The day was capped with a courtesy call to the mayor of Sakai City.
DAY FOUR: Turning Japanese
What is a Japanese experience without donning the kimono? On day four of our Sakai adventure, some of us got to try this traditional Japanese garment on for a tea ceremony, an important part of Japanese culture involving the ceremonial preparation and presentation of powdered green tea called the matcha. (Trivia: Sakai is the birthplace of tea master Sen no Rikyu, a historical Japanese figure whose bust is displayed outside the tearoom in the Japanese Garden in Daisen Park.)
Kneeling in silence, we watched as an elderly woman gracefully performed the ceremony, which was an art-form in itself. Afterward we partook of the concoction – age-old Japanese tradition in a gulp!
The tea ceremony was a fitting end to the day’s itinerary that included a fruit-picking mission at Nanraku-en, a hillside mandarin farm, with dozens of overjoyed schoolchildren, including toddlers, from all over Osaka (Japanese mandarin oranges, or mikan, are the sweetest and juiciest, methinks); and a brief visit at the gate of Nintoku Tumulus, the expansive keyhole-shaped tomb (“kofun”) of the 16th emperor of Japan. (Only members of the imperial family and the mayor of Sakai are allowed entrance to the sacred ground.)
DAY FIVE: Bang a drum, ride a train
Perhaps it was the fatigue from four days of packed itinerary, or the heavy feeling that came with the realization that this cultural adventure was almost at its tail-end, but there seemed to be a collective lethargy among the journalists on this day. We trudged, instead of sprinted, toward the bus that would take us to our first destination for the day.
That was short-lived, however. By the time we left our morning appointment with Wadaiko Miyako, a 10-piece group of young Japanese drummers who graced us with an interview and a thunderous performance, we were wide awake as ever.
Since Sakai is also known for its blades and shears industry (a brochure described the city as “a town of knives”), our next stop was the Ashi Cutlery Works, a world-famous manufacturer of knives whose glimmering, razor-sharp products are mainstays in European and American hotels and restaurants. In a nondescript establishment tucked in a nondescript residential area, the business’ proprietor, Mr. Ashi, the head craftsman, demonstrated to us how their knives are made, practically turning an ugly piece of metal into world-class stainless wonder.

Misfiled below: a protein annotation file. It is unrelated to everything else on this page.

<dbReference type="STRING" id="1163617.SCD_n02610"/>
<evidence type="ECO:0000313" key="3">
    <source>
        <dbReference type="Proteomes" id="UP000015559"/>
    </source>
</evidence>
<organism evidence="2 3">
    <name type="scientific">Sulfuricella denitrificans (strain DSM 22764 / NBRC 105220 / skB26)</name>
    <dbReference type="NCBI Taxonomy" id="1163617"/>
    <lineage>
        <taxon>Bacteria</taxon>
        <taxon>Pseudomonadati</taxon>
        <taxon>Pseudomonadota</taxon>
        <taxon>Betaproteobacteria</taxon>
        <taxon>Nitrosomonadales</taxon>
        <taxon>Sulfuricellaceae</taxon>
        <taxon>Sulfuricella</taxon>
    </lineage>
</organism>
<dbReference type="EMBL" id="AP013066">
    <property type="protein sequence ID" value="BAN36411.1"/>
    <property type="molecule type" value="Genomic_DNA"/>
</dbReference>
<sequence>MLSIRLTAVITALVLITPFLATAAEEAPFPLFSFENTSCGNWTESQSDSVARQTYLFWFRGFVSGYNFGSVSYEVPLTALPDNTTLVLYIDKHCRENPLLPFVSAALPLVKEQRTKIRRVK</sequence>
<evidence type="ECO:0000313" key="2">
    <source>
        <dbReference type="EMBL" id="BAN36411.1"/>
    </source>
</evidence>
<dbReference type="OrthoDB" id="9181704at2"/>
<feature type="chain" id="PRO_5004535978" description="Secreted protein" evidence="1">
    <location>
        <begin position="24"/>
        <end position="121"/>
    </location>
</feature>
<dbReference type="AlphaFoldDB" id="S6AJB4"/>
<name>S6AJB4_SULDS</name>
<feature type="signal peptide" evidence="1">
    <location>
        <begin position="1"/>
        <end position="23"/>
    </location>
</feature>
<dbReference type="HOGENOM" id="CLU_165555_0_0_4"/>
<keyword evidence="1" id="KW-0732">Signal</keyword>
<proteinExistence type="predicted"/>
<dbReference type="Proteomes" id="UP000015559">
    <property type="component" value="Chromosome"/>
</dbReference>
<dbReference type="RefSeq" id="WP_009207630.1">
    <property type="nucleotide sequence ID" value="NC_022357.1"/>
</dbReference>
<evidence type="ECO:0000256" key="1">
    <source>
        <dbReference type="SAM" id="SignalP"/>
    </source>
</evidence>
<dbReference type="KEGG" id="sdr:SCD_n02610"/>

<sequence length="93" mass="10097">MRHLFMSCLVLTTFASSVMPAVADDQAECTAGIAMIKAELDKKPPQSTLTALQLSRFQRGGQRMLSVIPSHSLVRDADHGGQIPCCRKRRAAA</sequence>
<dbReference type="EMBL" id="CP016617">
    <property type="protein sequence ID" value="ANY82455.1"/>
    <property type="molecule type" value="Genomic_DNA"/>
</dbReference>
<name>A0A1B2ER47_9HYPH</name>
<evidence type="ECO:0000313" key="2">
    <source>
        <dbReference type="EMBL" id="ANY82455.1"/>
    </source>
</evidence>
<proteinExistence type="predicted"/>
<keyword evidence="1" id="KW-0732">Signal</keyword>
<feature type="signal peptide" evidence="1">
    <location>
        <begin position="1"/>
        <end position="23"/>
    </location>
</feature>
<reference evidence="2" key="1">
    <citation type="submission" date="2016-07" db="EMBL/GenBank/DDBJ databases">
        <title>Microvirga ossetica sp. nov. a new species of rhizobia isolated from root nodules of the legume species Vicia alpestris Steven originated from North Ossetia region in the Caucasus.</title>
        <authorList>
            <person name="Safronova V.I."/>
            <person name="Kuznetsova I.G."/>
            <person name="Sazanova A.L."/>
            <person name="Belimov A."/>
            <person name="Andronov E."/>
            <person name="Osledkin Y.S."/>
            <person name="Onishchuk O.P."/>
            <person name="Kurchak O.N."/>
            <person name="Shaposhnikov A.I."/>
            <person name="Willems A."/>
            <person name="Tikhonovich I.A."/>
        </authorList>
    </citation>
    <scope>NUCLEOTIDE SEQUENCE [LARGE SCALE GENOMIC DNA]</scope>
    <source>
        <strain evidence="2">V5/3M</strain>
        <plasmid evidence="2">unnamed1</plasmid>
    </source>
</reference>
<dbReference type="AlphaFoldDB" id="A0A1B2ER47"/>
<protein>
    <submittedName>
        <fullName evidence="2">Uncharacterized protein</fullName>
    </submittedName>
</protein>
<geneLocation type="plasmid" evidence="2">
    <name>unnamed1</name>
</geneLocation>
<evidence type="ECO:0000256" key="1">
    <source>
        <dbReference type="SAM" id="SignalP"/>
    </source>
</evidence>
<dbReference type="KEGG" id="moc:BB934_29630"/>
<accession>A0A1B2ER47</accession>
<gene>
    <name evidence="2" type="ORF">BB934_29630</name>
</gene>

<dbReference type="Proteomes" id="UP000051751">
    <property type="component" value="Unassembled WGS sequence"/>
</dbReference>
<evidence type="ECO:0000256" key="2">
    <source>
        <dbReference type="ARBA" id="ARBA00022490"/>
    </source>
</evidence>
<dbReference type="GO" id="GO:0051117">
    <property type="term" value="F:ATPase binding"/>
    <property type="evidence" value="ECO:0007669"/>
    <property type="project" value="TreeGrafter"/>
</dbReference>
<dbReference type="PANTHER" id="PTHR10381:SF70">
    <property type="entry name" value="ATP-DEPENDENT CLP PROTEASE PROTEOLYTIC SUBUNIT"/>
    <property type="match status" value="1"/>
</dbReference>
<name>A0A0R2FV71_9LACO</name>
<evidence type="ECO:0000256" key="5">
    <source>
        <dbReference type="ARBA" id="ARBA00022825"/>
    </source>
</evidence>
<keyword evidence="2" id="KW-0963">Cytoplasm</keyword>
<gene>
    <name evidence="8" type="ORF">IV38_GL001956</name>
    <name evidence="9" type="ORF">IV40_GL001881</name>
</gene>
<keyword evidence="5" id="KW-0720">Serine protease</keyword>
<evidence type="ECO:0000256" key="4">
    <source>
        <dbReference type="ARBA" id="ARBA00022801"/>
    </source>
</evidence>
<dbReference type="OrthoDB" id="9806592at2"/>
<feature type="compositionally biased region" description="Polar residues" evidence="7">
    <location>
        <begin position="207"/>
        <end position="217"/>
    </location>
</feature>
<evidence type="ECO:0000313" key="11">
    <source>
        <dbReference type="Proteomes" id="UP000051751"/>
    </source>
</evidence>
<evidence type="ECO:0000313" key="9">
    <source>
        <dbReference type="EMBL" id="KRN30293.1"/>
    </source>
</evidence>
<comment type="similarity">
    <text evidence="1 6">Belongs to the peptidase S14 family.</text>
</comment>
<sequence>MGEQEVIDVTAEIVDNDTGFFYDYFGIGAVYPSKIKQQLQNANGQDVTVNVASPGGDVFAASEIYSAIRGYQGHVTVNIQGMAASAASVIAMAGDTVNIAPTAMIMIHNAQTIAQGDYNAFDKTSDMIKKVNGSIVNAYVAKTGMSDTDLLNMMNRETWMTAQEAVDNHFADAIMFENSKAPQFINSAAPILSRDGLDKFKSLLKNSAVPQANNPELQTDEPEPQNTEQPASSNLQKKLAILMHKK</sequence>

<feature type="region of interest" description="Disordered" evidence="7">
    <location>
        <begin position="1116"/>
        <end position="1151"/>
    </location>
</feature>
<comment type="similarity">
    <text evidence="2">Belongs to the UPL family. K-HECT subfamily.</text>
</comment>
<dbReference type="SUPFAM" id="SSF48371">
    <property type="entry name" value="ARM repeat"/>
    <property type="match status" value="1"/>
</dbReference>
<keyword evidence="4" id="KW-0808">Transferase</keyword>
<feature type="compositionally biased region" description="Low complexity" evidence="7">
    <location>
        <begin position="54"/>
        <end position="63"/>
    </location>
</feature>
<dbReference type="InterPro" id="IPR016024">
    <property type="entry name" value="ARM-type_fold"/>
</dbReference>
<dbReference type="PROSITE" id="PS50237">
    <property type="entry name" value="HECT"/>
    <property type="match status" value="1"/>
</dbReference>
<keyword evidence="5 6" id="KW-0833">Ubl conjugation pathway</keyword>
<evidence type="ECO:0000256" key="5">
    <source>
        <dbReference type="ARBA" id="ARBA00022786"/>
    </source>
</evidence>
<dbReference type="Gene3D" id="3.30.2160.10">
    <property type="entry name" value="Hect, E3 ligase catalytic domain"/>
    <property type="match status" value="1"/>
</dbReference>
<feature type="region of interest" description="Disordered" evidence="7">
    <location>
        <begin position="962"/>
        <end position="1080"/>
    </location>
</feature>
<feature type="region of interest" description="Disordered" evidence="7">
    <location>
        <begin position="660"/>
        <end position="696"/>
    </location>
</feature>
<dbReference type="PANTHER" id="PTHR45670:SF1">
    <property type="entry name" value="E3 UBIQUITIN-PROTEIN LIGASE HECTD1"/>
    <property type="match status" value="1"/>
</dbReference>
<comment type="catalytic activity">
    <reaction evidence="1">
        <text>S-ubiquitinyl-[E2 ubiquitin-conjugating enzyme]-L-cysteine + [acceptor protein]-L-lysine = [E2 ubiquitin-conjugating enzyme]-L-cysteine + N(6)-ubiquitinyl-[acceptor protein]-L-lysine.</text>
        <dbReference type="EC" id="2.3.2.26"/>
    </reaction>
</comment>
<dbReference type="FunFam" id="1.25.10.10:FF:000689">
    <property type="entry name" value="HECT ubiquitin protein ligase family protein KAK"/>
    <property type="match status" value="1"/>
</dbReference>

From knives to train: The final activity for the day was a Nankai Rapi:t train ride from Sakai to the Kansai International Airport, complete with a detailed lecture on how the private sector and local government are cooperating to make Sakai, one of the oldest cities in Japan, a prime destination of international tourists.
DAY SIX: Culmination
On the morning of the last day of activities we attended the first few hours of the day-long Sakai-ASEAN Week Cultural Festival, which had performances, booths and food fair showcasing the culture of the participating countries. Then we were off to another Shinto shrine for the Kagura jishi, or the Japanese dragon dance, which was another manifestation on how young people in Japan are maintaining their tradition.
Evening: a farewell party. Over Chinese food, we met and dined with the minkantaishi – student ambassadors fresh from their two-week stay in Sakai City families. One by one these students – a pair each from the participating countries – delivered a brief talk in Japanese narrating their experience. (For this year, the Philippines’ delegates were Alvea Sikat and Roman Aquino, both from De La Salle University. They were accompanied by their professor, Bernadette Hieida.) Later outside, it was all emotion, as the students tearfully said their farewell to their foster families. It was a scene ripped off from countless movies: the bus moving, those inside waving sadly to the group huddled outside, faces pressed to the window, choked voices, tears…
DAY SEVEN: The departure
Left the hotel at 7 a.m. Was at Kansai International Airport less than an hour later. It’s both sad and funny how friendship forged in six days of bus rides, meals, adventure, and fun would melt in the harsh, artificial glare of airport lights. The moment we got inside, we immediately parted ways with very few words exchanged. It was like nobody wanted a closure to the experience, and preferred to keep the whole thing hanging.
Back to our own countries, back to our own lives. Most likely we’ll never see each other again. But for seven days we became part of each other’s lives.
Indeed, Sakai had been an enriching experience. After all, it was the place where I learned to use chopsticks.
As published on GMA News Online. Edited by Barbara Marchadesch.